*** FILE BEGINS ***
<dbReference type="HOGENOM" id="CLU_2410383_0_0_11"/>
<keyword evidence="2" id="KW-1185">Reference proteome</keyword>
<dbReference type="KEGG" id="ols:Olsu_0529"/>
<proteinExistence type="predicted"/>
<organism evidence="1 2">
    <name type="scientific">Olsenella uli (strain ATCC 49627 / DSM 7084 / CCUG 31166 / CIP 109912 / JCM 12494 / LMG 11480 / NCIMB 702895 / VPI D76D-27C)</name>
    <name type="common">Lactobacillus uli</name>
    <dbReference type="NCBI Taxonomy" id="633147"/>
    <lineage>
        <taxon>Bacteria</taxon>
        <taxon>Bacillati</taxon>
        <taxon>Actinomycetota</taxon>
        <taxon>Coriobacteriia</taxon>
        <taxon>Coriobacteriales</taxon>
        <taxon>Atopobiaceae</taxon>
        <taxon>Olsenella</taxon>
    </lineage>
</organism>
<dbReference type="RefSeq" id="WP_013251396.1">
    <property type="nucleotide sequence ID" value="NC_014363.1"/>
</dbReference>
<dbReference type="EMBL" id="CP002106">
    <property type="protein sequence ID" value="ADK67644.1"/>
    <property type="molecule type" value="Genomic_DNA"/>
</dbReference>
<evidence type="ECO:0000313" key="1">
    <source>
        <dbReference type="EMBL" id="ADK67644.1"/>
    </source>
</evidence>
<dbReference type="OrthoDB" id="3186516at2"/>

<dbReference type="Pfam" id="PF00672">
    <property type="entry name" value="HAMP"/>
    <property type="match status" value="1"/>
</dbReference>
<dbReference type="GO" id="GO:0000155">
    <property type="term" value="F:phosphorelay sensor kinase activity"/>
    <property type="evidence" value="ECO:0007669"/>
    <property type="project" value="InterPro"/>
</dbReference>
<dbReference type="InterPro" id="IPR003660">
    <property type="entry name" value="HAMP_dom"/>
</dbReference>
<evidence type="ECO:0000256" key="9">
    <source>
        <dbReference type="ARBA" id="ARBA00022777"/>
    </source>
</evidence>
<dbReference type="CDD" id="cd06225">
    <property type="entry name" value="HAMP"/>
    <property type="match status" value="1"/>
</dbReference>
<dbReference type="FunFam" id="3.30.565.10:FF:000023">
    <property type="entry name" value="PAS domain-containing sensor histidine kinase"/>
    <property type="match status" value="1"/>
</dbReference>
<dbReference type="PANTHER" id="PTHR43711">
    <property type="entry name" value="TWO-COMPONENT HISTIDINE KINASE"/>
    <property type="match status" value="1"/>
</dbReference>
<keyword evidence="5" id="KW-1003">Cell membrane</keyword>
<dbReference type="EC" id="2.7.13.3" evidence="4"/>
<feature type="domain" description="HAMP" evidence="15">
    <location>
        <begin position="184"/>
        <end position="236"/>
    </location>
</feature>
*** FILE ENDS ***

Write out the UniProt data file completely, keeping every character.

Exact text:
<dbReference type="HOGENOM" id="CLU_2410383_0_0_11"/>
<keyword evidence="2" id="KW-1185">Reference proteome</keyword>
<dbReference type="KEGG" id="ols:Olsu_0529"/>
<proteinExistence type="predicted"/>
<organism evidence="1 2">
    <name type="scientific">Olsenella uli (strain ATCC 49627 / DSM 7084 / CCUG 31166 / CIP 109912 / JCM 12494 / LMG 11480 / NCIMB 702895 / VPI D76D-27C)</name>
    <name type="common">Lactobacillus uli</name>
    <dbReference type="NCBI Taxonomy" id="633147"/>
    <lineage>
        <taxon>Bacteria</taxon>
        <taxon>Bacillati</taxon>
        <taxon>Actinomycetota</taxon>
        <taxon>Coriobacteriia</taxon>
        <taxon>Coriobacteriales</taxon>
        <taxon>Atopobiaceae</taxon>
        <taxon>Olsenella</taxon>
    </lineage>
</organism>
<dbReference type="RefSeq" id="WP_013251396.1">
    <property type="nucleotide sequence ID" value="NC_014363.1"/>
</dbReference>
<dbReference type="EMBL" id="CP002106">
    <property type="protein sequence ID" value="ADK67644.1"/>
    <property type="molecule type" value="Genomic_DNA"/>
</dbReference>
<evidence type="ECO:0000313" key="1">
    <source>
        <dbReference type="EMBL" id="ADK67644.1"/>
    </source>
</evidence>
<dbReference type="OrthoDB" id="3186516at2"/>

<dbReference type="Pfam" id="PF00672">
    <property type="entry name" value="HAMP"/>
    <property type="match status" value="1"/>
</dbReference>
<dbReference type="GO" id="GO:0000155">
    <property type="term" value="F:phosphorelay sensor kinase activity"/>
    <property type="evidence" value="ECO:0007669"/>
    <property type="project" value="InterPro"/>
</dbReference>
<dbReference type="InterPro" id="IPR003660">
    <property type="entry name" value="HAMP_dom"/>
</dbReference>
<evidence type="ECO:0000256" key="9">
    <source>
        <dbReference type="ARBA" id="ARBA00022777"/>
    </source>
</evidence>
<dbReference type="CDD" id="cd06225">
    <property type="entry name" value="HAMP"/>
    <property type="match status" value="1"/>
</dbReference>
<dbReference type="FunFam" id="3.30.565.10:FF:000023">
    <property type="entry name" value="PAS domain-containing sensor histidine kinase"/>
    <property type="match status" value="1"/>
</dbReference>
<dbReference type="PANTHER" id="PTHR43711">
    <property type="entry name" value="TWO-COMPONENT HISTIDINE KINASE"/>
    <property type="match status" value="1"/>
</dbReference>
<keyword evidence="5" id="KW-1003">Cell membrane</keyword>
<dbReference type="EC" id="2.7.13.3" evidence="4"/>
<feature type="domain" description="HAMP" evidence="15">
    <location>
        <begin position="184"/>
        <end position="236"/>
    </location>
</feature>